And on too many blogs, that's what it's being. To a vast degree, the most popular blogs have become identical to the news: they take raw data, shape it into a presentation suitable to their audience, then critique the data itself, along with the way the data reached them. So, then, does the internet host a thousand anti-patriarchy blogs, a thousand pro-patriarchy blogs, a thousand social justice blogs, and a thousand neoreaction blogs, all reacting identically in template to the exact same news item, all providing daily validation to whoever wants to see things a certain way.

There are little bits of correctness scattered about everywhere. It's sometimes pleasurable learning, and sometimes painful, that accompanies the strength to see and understand any given bit of it, if you find it in a place you dislike/ambivalike/like. Every so often, any given one of them might be mostly right, or even completely right as to that situation.

Dispel thy growing fear; we're not reaching for the banal point that "the truth is relative." Rather, we want to develop ourselves further than the ability which we might call, "to critically present." We want to move on to something which we might call "to create." That, like truth, is really easy and impossibly difficult to learn, in the sense that it's not tangibly verifiable here, so there are abounding "confidence" and "delusion" issues. You can handle critical presentation without necessarily doing it, anymore than you need to go write down your times tables now (if you really could but just don't wanna show off). If you can handle critically presenting, though--if you can experience and appreciate it, learn from it, etc.--then start demanding more. Don't fall into the traditional spiral around here, of enjoying the satisfaction of fanficking the news, and then never going any farther with however many years you have left. Everyone likes a Jester, but they shouldn't.

In more explicit local terms, bloggers "should" (assuming they're able; otherwise they should be doing just what they're doing) be offering something more than just the latest critical spin on anarchy v. civilization v. the flawed Enlightenment v. alien control. Even if it's all exactly the boring mess or staggering conspiracy you think it is, unmasking the material truth on Earth 2015 is hardly the pith of Sol, let alone anywhere else. No disrespect to first grade; just don't stay there if you're ready for more.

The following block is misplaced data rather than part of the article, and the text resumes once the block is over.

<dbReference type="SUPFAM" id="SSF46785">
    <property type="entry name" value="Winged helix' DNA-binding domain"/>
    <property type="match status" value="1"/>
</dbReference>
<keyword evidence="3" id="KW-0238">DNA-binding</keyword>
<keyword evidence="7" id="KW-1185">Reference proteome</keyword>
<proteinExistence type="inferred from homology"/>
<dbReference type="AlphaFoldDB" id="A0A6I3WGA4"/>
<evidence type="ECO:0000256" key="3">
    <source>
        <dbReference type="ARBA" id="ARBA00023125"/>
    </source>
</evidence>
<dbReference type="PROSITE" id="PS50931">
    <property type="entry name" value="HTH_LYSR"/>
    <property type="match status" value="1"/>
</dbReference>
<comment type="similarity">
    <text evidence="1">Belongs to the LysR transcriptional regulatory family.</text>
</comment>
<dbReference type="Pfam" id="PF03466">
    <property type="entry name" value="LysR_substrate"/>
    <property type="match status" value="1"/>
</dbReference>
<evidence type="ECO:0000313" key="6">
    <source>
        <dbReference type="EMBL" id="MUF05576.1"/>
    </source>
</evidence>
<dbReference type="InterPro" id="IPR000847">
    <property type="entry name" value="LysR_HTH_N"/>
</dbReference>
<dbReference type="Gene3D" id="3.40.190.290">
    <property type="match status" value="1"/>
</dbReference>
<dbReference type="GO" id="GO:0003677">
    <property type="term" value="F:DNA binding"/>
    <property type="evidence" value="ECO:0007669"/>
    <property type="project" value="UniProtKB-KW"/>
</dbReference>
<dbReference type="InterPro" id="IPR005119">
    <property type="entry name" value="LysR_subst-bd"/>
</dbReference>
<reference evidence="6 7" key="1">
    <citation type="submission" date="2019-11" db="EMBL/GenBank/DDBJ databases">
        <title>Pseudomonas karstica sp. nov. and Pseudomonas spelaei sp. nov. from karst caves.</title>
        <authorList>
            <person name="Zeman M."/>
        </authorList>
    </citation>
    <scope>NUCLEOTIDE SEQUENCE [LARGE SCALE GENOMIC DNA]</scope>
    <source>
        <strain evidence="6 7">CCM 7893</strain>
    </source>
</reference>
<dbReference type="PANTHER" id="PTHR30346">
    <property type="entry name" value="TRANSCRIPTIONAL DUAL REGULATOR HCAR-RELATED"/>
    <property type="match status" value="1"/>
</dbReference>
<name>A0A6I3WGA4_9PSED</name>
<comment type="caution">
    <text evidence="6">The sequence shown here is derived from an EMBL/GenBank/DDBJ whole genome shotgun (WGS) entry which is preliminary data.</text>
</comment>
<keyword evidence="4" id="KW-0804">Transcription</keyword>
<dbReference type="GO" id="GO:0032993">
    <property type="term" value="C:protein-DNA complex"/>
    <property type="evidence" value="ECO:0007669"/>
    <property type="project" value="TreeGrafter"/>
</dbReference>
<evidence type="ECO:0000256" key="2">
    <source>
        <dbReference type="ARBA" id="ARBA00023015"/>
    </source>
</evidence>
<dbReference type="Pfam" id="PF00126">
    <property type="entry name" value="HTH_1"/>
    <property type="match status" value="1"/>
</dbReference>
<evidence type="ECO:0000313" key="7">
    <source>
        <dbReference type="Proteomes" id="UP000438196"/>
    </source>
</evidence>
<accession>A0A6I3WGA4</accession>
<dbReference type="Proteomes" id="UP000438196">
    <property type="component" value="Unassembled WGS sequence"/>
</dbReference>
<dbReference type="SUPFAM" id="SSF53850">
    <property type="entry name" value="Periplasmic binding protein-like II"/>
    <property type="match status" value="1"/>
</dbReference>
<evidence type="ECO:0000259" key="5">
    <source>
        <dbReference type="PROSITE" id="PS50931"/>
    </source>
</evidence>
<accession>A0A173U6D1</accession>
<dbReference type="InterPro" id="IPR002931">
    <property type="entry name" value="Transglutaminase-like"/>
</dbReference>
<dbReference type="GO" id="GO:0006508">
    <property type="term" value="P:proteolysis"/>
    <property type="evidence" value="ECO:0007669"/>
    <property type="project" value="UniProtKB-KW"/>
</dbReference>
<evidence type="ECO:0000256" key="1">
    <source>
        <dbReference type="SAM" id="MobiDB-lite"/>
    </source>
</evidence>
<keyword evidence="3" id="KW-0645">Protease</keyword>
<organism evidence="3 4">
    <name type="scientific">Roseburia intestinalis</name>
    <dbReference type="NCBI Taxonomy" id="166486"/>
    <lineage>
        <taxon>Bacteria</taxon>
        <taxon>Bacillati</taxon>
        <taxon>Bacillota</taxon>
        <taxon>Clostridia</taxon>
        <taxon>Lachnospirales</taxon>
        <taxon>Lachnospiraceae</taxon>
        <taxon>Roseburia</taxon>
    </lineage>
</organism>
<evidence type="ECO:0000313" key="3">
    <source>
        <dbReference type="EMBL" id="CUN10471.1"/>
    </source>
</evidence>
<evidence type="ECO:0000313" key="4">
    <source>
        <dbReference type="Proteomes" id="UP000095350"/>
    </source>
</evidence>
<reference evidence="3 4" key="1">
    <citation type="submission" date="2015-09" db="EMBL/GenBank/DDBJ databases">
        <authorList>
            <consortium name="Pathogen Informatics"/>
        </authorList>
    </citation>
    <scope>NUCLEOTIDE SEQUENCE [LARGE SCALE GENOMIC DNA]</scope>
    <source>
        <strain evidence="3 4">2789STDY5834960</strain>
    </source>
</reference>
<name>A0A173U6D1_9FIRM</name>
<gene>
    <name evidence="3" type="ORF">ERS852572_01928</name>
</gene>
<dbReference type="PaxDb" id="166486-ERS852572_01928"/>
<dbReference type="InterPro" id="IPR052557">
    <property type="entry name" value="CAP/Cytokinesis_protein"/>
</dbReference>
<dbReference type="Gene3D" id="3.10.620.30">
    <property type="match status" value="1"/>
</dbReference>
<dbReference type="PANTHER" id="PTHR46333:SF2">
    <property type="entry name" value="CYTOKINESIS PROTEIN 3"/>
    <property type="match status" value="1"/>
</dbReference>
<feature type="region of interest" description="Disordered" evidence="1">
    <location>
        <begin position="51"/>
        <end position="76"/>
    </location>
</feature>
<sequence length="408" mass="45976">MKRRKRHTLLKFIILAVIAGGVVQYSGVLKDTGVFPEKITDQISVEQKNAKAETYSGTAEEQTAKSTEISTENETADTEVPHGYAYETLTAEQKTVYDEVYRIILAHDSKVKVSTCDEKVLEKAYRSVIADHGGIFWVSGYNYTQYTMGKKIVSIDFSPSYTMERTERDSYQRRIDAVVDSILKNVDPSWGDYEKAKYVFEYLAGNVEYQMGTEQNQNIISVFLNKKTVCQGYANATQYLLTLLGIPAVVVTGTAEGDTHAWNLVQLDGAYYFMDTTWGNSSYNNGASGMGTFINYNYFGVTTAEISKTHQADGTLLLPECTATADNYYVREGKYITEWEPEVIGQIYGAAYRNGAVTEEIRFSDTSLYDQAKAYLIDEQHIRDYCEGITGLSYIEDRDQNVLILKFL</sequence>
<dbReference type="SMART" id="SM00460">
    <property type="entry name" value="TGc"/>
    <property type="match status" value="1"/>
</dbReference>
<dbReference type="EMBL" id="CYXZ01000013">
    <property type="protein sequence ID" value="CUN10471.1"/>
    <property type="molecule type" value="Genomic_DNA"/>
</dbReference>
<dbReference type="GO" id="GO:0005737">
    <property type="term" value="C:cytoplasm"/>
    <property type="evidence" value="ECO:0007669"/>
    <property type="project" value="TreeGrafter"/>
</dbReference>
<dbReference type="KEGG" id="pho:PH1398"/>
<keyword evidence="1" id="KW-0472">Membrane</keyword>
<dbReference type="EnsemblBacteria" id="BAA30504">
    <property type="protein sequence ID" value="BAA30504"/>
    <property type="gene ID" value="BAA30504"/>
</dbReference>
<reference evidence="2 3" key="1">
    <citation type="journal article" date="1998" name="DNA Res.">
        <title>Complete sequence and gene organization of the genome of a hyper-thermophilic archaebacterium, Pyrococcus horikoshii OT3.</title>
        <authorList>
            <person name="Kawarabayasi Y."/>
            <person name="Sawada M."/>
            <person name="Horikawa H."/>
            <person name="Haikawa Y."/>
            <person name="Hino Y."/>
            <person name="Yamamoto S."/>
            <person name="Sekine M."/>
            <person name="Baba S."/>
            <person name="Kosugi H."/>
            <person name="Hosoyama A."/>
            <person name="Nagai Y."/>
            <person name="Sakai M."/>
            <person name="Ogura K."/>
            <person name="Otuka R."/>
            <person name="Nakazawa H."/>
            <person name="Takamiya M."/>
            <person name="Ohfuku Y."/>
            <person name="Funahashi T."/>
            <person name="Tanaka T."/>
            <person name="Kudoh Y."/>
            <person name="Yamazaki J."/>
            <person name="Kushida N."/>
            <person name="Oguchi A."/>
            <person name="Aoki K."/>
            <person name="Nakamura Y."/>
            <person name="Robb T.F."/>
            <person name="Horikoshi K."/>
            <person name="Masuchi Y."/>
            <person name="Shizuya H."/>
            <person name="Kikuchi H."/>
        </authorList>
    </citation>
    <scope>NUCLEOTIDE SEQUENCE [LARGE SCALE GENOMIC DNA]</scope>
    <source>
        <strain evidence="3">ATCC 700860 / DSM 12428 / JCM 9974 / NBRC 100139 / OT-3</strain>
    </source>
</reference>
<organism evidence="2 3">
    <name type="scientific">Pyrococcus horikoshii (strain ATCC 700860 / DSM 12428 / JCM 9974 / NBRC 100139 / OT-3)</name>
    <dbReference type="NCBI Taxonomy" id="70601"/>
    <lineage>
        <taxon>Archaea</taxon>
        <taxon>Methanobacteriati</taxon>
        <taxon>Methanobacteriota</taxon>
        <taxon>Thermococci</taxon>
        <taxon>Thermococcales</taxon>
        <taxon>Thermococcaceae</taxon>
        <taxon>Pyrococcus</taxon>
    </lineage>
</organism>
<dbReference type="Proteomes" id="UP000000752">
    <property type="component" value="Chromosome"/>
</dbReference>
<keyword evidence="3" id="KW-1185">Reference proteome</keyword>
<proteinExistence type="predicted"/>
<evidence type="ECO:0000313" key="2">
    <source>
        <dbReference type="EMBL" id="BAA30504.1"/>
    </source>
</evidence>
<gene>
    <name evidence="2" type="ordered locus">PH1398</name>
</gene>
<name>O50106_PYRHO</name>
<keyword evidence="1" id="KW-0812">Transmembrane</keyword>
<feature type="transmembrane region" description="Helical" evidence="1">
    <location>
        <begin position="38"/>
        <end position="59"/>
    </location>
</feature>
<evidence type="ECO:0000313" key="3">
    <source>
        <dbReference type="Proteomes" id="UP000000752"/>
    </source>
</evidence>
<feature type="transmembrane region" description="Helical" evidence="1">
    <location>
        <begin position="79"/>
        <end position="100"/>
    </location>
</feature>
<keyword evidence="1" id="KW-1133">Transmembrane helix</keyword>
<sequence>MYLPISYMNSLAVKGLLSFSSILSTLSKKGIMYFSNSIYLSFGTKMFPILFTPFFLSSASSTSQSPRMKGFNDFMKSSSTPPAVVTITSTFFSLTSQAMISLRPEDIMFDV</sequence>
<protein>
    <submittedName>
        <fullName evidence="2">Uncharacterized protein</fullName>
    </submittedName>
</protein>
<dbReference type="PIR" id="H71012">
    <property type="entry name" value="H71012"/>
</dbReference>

2 comments:

  1. Well, maybe there are only so many ideas to go around. Taking a broad enough view, all we really have is the mish-mash of pagan/mythological wisdom, and Christianity. That's pretty much it. One dude I like (not a religious person or scholar), calls Christianity "an apocalyptic event in the history of ideas", and I am yet to see (or imagine...) reasons why this is not true.

    Another issue is that the stream of commentary in the media-sphere is a comletely un-intelligent and unselfaware conversation with tradition. Most people spend their lives in complete unawareness that every word they say is a quotation of an ancient intellect.

    I can't really argue that properly acknowledging and understanding the limited number of ideas we have to work with is inherently worthy, but at a minimum insisting on it could put a break on the deluge of self-satisfied commentary that *thinks* that is is new, but it is not.

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    Replies
    1. This one's plan is to first be ironic, by making my next post about corporate taxation, followed by losing more readers with a return to evolutionary issues that will hope to expand our allowance of limited ideas.